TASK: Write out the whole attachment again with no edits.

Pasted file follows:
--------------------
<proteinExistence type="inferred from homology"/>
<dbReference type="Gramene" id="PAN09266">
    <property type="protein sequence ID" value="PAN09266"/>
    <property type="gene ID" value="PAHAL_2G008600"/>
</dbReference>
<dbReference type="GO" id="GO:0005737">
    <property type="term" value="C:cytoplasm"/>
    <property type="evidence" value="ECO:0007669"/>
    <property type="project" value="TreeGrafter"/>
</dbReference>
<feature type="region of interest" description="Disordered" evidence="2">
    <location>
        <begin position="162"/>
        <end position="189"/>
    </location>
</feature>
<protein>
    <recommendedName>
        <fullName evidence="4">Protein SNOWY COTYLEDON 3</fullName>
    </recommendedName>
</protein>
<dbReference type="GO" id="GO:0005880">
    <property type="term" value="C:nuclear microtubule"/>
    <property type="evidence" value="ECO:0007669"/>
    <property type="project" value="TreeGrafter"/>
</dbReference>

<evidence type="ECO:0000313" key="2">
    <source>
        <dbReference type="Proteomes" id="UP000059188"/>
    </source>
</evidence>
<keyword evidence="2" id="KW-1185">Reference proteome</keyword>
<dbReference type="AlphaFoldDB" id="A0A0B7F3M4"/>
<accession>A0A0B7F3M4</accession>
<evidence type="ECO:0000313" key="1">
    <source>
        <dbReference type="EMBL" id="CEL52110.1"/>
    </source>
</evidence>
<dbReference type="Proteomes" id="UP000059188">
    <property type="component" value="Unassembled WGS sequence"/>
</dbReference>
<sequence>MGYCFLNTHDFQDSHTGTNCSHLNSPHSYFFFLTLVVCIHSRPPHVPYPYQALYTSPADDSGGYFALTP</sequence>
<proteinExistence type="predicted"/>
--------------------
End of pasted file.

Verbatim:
<proteinExistence type="inferred from homology"/>
<dbReference type="Gramene" id="PAN09266">
    <property type="protein sequence ID" value="PAN09266"/>
    <property type="gene ID" value="PAHAL_2G008600"/>
</dbReference>
<dbReference type="GO" id="GO:0005737">
    <property type="term" value="C:cytoplasm"/>
    <property type="evidence" value="ECO:0007669"/>
    <property type="project" value="TreeGrafter"/>
</dbReference>
<feature type="region of interest" description="Disordered" evidence="2">
    <location>
        <begin position="162"/>
        <end position="189"/>
    </location>
</feature>
<protein>
    <recommendedName>
        <fullName evidence="4">Protein SNOWY COTYLEDON 3</fullName>
    </recommendedName>
</protein>
<dbReference type="GO" id="GO:0005880">
    <property type="term" value="C:nuclear microtubule"/>
    <property type="evidence" value="ECO:0007669"/>
    <property type="project" value="TreeGrafter"/>
</dbReference>

<evidence type="ECO:0000313" key="2">
    <source>
        <dbReference type="Proteomes" id="UP000059188"/>
    </source>
</evidence>
<keyword evidence="2" id="KW-1185">Reference proteome</keyword>
<dbReference type="AlphaFoldDB" id="A0A0B7F3M4"/>
<accession>A0A0B7F3M4</accession>
<evidence type="ECO:0000313" key="1">
    <source>
        <dbReference type="EMBL" id="CEL52110.1"/>
    </source>
</evidence>
<dbReference type="Proteomes" id="UP000059188">
    <property type="component" value="Unassembled WGS sequence"/>
</dbReference>
<sequence>MGYCFLNTHDFQDSHTGTNCSHLNSPHSYFFFLTLVVCIHSRPPHVPYPYQALYTSPADDSGGYFALTP</sequence>
<proteinExistence type="predicted"/>